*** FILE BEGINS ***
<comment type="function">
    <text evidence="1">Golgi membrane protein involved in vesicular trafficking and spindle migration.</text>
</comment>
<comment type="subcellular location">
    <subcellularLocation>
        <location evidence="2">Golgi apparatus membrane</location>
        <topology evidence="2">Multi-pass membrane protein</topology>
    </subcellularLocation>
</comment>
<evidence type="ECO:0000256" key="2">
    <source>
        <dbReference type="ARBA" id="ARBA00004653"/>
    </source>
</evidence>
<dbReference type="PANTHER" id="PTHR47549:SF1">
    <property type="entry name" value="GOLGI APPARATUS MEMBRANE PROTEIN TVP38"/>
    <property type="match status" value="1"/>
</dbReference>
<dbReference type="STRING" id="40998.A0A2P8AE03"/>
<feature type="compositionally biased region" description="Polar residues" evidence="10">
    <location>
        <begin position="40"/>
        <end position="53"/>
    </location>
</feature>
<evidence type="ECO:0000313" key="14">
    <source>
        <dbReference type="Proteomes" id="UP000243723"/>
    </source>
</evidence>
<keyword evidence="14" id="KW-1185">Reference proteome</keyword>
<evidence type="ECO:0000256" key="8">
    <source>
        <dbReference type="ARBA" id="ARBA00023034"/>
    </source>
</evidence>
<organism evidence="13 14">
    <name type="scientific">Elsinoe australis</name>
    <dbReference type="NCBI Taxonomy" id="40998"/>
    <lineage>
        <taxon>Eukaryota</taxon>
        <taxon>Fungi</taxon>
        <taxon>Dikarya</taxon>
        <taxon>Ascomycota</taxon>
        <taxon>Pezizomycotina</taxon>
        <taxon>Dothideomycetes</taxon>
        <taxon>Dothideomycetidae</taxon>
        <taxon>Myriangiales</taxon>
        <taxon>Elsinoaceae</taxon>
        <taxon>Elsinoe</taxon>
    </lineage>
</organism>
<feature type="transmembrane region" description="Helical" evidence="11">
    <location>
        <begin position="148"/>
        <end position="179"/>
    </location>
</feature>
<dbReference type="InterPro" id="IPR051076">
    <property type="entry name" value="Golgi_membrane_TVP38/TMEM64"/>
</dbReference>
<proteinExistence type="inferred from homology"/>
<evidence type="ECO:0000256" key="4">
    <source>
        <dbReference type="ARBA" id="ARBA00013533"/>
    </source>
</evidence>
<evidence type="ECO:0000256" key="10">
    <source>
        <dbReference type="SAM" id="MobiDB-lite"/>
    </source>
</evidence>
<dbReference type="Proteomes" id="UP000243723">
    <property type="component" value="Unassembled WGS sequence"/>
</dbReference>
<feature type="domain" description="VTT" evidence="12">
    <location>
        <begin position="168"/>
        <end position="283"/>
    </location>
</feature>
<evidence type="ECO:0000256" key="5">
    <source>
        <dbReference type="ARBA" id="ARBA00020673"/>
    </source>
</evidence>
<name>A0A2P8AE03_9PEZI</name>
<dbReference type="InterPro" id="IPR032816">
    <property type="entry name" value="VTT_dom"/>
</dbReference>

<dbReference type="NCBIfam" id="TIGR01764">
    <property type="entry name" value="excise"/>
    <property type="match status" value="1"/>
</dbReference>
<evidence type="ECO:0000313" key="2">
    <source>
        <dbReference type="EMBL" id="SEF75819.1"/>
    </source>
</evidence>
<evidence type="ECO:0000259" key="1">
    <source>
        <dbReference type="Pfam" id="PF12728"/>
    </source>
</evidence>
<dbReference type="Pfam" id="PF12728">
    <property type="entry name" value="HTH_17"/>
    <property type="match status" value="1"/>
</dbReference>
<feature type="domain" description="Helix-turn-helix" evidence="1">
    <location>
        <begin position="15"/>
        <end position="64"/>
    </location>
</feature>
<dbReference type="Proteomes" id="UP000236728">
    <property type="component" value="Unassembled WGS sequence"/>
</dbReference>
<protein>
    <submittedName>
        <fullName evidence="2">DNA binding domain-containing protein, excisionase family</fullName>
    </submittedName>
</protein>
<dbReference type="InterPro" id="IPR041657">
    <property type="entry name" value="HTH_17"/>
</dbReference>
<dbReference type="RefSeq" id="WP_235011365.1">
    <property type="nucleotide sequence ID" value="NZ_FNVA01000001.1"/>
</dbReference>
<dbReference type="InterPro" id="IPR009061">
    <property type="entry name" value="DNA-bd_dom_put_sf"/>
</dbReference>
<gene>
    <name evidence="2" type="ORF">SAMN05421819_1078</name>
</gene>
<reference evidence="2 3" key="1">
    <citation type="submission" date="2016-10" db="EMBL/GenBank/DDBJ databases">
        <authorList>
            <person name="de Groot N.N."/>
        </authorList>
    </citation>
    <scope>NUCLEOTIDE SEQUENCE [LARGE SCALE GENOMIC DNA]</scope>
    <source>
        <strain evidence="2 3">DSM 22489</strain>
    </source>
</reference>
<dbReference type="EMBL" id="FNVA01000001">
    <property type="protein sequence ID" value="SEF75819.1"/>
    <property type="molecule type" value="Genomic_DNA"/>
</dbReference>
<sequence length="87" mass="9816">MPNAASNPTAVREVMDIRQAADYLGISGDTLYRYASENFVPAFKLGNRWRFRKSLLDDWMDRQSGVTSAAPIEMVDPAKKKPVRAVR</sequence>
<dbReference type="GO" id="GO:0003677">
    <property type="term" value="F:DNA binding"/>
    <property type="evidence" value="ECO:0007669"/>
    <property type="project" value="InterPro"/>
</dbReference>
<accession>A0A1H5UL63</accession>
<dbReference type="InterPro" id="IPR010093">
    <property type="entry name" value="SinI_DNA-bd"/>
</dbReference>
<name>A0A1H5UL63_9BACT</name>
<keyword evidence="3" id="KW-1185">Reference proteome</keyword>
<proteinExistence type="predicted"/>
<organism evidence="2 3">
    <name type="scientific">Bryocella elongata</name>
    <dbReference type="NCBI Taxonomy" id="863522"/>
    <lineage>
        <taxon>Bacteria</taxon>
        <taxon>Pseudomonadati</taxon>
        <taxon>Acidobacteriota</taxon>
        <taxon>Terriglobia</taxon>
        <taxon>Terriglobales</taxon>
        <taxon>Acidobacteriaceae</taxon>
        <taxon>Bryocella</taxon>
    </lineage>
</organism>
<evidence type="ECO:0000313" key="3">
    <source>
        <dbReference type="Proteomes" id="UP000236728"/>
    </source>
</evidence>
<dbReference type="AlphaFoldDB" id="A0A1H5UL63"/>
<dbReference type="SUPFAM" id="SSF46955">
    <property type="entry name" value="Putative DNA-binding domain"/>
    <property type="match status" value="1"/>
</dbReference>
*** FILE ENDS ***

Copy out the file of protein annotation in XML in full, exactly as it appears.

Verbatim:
<comment type="function">
    <text evidence="1">Golgi membrane protein involved in vesicular trafficking and spindle migration.</text>
</comment>
<comment type="subcellular location">
    <subcellularLocation>
        <location evidence="2">Golgi apparatus membrane</location>
        <topology evidence="2">Multi-pass membrane protein</topology>
    </subcellularLocation>
</comment>
<evidence type="ECO:0000256" key="2">
    <source>
        <dbReference type="ARBA" id="ARBA00004653"/>
    </source>
</evidence>
<dbReference type="PANTHER" id="PTHR47549:SF1">
    <property type="entry name" value="GOLGI APPARATUS MEMBRANE PROTEIN TVP38"/>
    <property type="match status" value="1"/>
</dbReference>
<dbReference type="STRING" id="40998.A0A2P8AE03"/>
<feature type="compositionally biased region" description="Polar residues" evidence="10">
    <location>
        <begin position="40"/>
        <end position="53"/>
    </location>
</feature>
<evidence type="ECO:0000313" key="14">
    <source>
        <dbReference type="Proteomes" id="UP000243723"/>
    </source>
</evidence>
<keyword evidence="14" id="KW-1185">Reference proteome</keyword>
<evidence type="ECO:0000256" key="8">
    <source>
        <dbReference type="ARBA" id="ARBA00023034"/>
    </source>
</evidence>
<organism evidence="13 14">
    <name type="scientific">Elsinoe australis</name>
    <dbReference type="NCBI Taxonomy" id="40998"/>
    <lineage>
        <taxon>Eukaryota</taxon>
        <taxon>Fungi</taxon>
        <taxon>Dikarya</taxon>
        <taxon>Ascomycota</taxon>
        <taxon>Pezizomycotina</taxon>
        <taxon>Dothideomycetes</taxon>
        <taxon>Dothideomycetidae</taxon>
        <taxon>Myriangiales</taxon>
        <taxon>Elsinoaceae</taxon>
        <taxon>Elsinoe</taxon>
    </lineage>
</organism>
<feature type="transmembrane region" description="Helical" evidence="11">
    <location>
        <begin position="148"/>
        <end position="179"/>
    </location>
</feature>
<dbReference type="InterPro" id="IPR051076">
    <property type="entry name" value="Golgi_membrane_TVP38/TMEM64"/>
</dbReference>
<proteinExistence type="inferred from homology"/>
<evidence type="ECO:0000256" key="4">
    <source>
        <dbReference type="ARBA" id="ARBA00013533"/>
    </source>
</evidence>
<evidence type="ECO:0000256" key="10">
    <source>
        <dbReference type="SAM" id="MobiDB-lite"/>
    </source>
</evidence>
<dbReference type="Proteomes" id="UP000243723">
    <property type="component" value="Unassembled WGS sequence"/>
</dbReference>
<feature type="domain" description="VTT" evidence="12">
    <location>
        <begin position="168"/>
        <end position="283"/>
    </location>
</feature>
<evidence type="ECO:0000256" key="5">
    <source>
        <dbReference type="ARBA" id="ARBA00020673"/>
    </source>
</evidence>
<name>A0A2P8AE03_9PEZI</name>
<dbReference type="InterPro" id="IPR032816">
    <property type="entry name" value="VTT_dom"/>
</dbReference>

<dbReference type="NCBIfam" id="TIGR01764">
    <property type="entry name" value="excise"/>
    <property type="match status" value="1"/>
</dbReference>
<evidence type="ECO:0000313" key="2">
    <source>
        <dbReference type="EMBL" id="SEF75819.1"/>
    </source>
</evidence>
<evidence type="ECO:0000259" key="1">
    <source>
        <dbReference type="Pfam" id="PF12728"/>
    </source>
</evidence>
<dbReference type="Pfam" id="PF12728">
    <property type="entry name" value="HTH_17"/>
    <property type="match status" value="1"/>
</dbReference>
<feature type="domain" description="Helix-turn-helix" evidence="1">
    <location>
        <begin position="15"/>
        <end position="64"/>
    </location>
</feature>
<dbReference type="Proteomes" id="UP000236728">
    <property type="component" value="Unassembled WGS sequence"/>
</dbReference>
<protein>
    <submittedName>
        <fullName evidence="2">DNA binding domain-containing protein, excisionase family</fullName>
    </submittedName>
</protein>
<dbReference type="InterPro" id="IPR041657">
    <property type="entry name" value="HTH_17"/>
</dbReference>
<dbReference type="RefSeq" id="WP_235011365.1">
    <property type="nucleotide sequence ID" value="NZ_FNVA01000001.1"/>
</dbReference>
<dbReference type="InterPro" id="IPR009061">
    <property type="entry name" value="DNA-bd_dom_put_sf"/>
</dbReference>
<gene>
    <name evidence="2" type="ORF">SAMN05421819_1078</name>
</gene>
<reference evidence="2 3" key="1">
    <citation type="submission" date="2016-10" db="EMBL/GenBank/DDBJ databases">
        <authorList>
            <person name="de Groot N.N."/>
        </authorList>
    </citation>
    <scope>NUCLEOTIDE SEQUENCE [LARGE SCALE GENOMIC DNA]</scope>
    <source>
        <strain evidence="2 3">DSM 22489</strain>
    </source>
</reference>
<dbReference type="EMBL" id="FNVA01000001">
    <property type="protein sequence ID" value="SEF75819.1"/>
    <property type="molecule type" value="Genomic_DNA"/>
</dbReference>
<sequence length="87" mass="9816">MPNAASNPTAVREVMDIRQAADYLGISGDTLYRYASENFVPAFKLGNRWRFRKSLLDDWMDRQSGVTSAAPIEMVDPAKKKPVRAVR</sequence>
<dbReference type="GO" id="GO:0003677">
    <property type="term" value="F:DNA binding"/>
    <property type="evidence" value="ECO:0007669"/>
    <property type="project" value="InterPro"/>
</dbReference>
<accession>A0A1H5UL63</accession>
<dbReference type="InterPro" id="IPR010093">
    <property type="entry name" value="SinI_DNA-bd"/>
</dbReference>
<name>A0A1H5UL63_9BACT</name>
<keyword evidence="3" id="KW-1185">Reference proteome</keyword>
<proteinExistence type="predicted"/>
<organism evidence="2 3">
    <name type="scientific">Bryocella elongata</name>
    <dbReference type="NCBI Taxonomy" id="863522"/>
    <lineage>
        <taxon>Bacteria</taxon>
        <taxon>Pseudomonadati</taxon>
        <taxon>Acidobacteriota</taxon>
        <taxon>Terriglobia</taxon>
        <taxon>Terriglobales</taxon>
        <taxon>Acidobacteriaceae</taxon>
        <taxon>Bryocella</taxon>
    </lineage>
</organism>
<evidence type="ECO:0000313" key="3">
    <source>
        <dbReference type="Proteomes" id="UP000236728"/>
    </source>
</evidence>
<dbReference type="AlphaFoldDB" id="A0A1H5UL63"/>
<dbReference type="SUPFAM" id="SSF46955">
    <property type="entry name" value="Putative DNA-binding domain"/>
    <property type="match status" value="1"/>
</dbReference>